June 7, 2013
Smith striving for All-American honor
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COLUMBUS, Ohio -- On Thursday, it was announced that Ohio State's Devin Smith had been named an honorable mention All-American for his efforts at the NCAA Track and Field championships. Now that one sport's season is in the books, the dual-sport athlete will turn his attention towards also becoming an All-American caliber player on the gridiron.
Smith, who also serves as a wide receiver on the Buckeyes' football team, is at the midway point of his college career, yet remains a bit of an enigma due to what at times has been described as "inconsistent" play by his coaches. At times, the Massillon, Ohio native has shown the ability to be Ohio State's most dangerous wide receiver, yet at others, he's disappeared from games in their entirety.
The junior-to-be admitted that his sophomore year featured ups as well as downs, as he lead the Buckeyes in touchdown receptions with six, but also recorded two or fewer receptions in eight of his team's 12 games.
"I felt, personally, that I played like an All-American at times, and at times I played like I wasn't," Smith said of his 2012 season. "The one thing I'm really focusing on is I want to be an All-American. I want people to know that I'm a great player."
In fairness to Smith, his role in the OSU offense isn't as predicated on making catches as fellow wideout Corey Brown's is. The 6-foot-1, 196-pounder's job is to stretch the field with his speed, helping to open up things underneath for teammates by keeping opposing defenses honest.
Still, Smith's 30 receptions in 2012 are well below where his coaches would like to see his total be, especially when you take into account some of the easier passes that he dropped last season. Buckeyes wide receiver coach Zach Smith said that the Washington high school product made some strides during Ohio State's spring practice period, but is still far from a finished product.
"He's had an up-and-down spring," the Buckeyes assistant coach explained. "He's doing things now I didn't see in 12 months, but he needs to do those every day, every rep."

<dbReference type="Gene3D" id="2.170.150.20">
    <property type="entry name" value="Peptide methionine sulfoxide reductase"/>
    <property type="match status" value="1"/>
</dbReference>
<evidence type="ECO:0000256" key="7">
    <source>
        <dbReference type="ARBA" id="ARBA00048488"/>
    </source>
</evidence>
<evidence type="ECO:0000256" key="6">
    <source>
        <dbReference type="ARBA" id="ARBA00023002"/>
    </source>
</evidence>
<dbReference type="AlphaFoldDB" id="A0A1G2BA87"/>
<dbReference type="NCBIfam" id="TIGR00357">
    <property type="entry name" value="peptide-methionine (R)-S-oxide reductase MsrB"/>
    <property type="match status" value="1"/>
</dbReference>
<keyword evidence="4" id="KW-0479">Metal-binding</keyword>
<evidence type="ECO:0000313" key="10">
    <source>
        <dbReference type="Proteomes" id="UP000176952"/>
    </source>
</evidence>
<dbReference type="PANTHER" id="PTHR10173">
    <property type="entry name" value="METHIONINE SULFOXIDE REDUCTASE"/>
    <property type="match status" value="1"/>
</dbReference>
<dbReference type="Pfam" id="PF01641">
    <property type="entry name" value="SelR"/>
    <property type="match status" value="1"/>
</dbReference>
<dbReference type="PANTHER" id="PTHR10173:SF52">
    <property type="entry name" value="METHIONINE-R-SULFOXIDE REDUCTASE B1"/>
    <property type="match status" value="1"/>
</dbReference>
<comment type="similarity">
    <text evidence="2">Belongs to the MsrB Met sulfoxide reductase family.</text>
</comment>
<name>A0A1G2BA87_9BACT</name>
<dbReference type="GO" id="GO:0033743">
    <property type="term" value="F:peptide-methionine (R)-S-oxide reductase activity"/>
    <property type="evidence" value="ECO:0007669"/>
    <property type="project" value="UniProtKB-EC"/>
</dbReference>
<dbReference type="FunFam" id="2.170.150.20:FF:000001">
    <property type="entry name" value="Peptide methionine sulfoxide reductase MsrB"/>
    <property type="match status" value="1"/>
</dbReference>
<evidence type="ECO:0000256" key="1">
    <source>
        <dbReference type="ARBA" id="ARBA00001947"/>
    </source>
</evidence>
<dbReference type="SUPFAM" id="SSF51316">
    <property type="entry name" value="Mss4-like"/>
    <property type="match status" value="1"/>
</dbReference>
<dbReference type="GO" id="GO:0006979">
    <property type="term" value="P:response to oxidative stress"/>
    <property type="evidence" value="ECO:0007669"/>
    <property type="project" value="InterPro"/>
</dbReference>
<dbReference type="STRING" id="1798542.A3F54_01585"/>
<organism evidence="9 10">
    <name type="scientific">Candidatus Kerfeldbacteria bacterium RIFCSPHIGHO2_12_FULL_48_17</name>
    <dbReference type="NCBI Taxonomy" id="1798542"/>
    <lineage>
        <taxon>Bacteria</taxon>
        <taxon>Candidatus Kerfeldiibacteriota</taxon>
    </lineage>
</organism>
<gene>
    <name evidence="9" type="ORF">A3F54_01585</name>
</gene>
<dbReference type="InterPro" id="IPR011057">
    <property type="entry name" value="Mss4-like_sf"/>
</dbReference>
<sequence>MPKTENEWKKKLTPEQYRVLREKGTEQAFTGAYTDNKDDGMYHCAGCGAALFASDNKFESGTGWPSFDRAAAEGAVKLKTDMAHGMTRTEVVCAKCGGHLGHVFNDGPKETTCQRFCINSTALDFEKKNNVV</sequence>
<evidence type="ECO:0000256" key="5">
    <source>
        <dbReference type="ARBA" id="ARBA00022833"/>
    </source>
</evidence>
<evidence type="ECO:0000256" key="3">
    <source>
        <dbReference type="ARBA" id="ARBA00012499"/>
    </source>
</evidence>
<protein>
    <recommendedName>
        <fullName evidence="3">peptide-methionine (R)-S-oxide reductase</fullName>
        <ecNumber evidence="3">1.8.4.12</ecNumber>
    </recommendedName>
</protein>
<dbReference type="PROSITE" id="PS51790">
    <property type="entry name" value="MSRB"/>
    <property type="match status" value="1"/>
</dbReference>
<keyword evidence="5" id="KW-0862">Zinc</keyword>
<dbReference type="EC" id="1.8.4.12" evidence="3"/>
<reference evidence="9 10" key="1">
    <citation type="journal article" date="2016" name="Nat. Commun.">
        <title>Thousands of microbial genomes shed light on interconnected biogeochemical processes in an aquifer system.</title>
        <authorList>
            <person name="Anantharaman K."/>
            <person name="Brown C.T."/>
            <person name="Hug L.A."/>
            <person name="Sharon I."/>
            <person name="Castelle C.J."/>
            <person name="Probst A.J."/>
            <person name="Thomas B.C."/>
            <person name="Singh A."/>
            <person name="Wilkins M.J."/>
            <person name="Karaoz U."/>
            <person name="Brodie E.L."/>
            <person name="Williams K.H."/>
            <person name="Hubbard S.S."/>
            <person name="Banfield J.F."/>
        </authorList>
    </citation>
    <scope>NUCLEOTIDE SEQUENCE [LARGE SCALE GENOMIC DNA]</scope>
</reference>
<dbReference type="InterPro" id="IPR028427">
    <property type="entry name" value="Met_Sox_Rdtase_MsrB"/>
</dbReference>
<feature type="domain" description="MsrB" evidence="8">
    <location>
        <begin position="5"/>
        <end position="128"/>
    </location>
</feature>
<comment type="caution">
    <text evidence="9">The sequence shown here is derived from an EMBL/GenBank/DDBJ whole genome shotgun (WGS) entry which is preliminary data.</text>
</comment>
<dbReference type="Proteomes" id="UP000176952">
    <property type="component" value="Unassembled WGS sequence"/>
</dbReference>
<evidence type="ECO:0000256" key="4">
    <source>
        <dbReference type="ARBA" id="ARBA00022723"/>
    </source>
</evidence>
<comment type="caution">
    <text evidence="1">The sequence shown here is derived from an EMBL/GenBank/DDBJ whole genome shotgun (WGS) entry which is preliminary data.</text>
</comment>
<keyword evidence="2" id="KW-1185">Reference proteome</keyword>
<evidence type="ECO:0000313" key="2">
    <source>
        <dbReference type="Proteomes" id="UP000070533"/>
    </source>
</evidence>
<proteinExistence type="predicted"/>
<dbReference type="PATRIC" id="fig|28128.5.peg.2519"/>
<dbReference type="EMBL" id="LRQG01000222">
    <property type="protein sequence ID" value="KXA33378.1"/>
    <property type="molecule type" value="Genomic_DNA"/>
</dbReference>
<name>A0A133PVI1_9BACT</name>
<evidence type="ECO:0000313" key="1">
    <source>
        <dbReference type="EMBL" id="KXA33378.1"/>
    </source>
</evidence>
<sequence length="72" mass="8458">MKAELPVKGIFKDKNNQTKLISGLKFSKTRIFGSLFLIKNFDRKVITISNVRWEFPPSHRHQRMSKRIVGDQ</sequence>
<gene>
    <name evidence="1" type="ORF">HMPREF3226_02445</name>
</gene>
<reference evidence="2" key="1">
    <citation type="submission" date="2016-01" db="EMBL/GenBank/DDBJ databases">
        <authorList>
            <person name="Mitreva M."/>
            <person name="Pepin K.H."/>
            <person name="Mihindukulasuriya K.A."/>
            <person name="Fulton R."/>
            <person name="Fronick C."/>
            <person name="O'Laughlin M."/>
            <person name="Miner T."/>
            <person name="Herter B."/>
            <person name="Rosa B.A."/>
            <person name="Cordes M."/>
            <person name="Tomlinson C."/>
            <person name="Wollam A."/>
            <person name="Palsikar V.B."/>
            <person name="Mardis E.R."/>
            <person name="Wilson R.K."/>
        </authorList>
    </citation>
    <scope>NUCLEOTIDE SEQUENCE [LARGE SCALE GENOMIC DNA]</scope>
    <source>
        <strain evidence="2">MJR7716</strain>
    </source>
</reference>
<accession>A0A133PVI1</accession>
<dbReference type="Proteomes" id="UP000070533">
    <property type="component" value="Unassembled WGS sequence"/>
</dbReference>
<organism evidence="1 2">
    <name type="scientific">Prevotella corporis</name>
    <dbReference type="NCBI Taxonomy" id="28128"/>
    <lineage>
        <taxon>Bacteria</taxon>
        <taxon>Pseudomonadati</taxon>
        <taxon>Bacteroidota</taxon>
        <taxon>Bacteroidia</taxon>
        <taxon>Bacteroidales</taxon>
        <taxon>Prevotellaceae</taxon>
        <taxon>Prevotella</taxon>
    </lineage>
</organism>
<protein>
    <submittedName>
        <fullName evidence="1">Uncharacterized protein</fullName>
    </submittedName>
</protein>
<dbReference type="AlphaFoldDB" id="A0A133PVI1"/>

Despite his inconsistency, Smith has already stockpiled a plethora of memorable moments during his two-year career in Columbus. Whether it was his game-winning 40-yard touchdown haul against Wisconsin in 2011, his leaping one-handed touchdown snag in Ohio State's opener against Miami (OH) last season, or game-winning scores against California and Michigan State, Smith's ability for making the big play has never been in question. As he heads into his junior season, Smith's goal is to make more of such plays -- as well as the routine ones -- on a regular basis.
"I want to make more plays this year," he said. "I want to be the guy everyone can count on. I don't want to be the guy everyone remembers as the one-handed catch."
A consistent Smith could be imperative in improving an Ohio State passing attack that ranked 105th in the country in 2012. With the Buckeyes now entering their second season under Urban Meyer's spread offense, Zach Smith said that his players no longer have any excuses to make, as they're aware of just how important they are to their team's success.
"Our offense is built around the receivers and the throw game. We rely heavily on them," he said. "They didn't know how significant the expectation was last year. Now they know."
Between his ability, experience, and familiarity with the offense he plays in, Devin Smith is confident that 2013 will be the year that he puts it all together. Switching from the No. 15 uniform to the No. 9 jersey that he wore in high school, the Buckeyes' second-leading receiver said that he's ready for a fresh start and to become one of the top players in the country at his position.
"Last season was a taste of how this offense is supposed to run," Smith said. "All I have to do is take the great coaching here and the sky's the limit."
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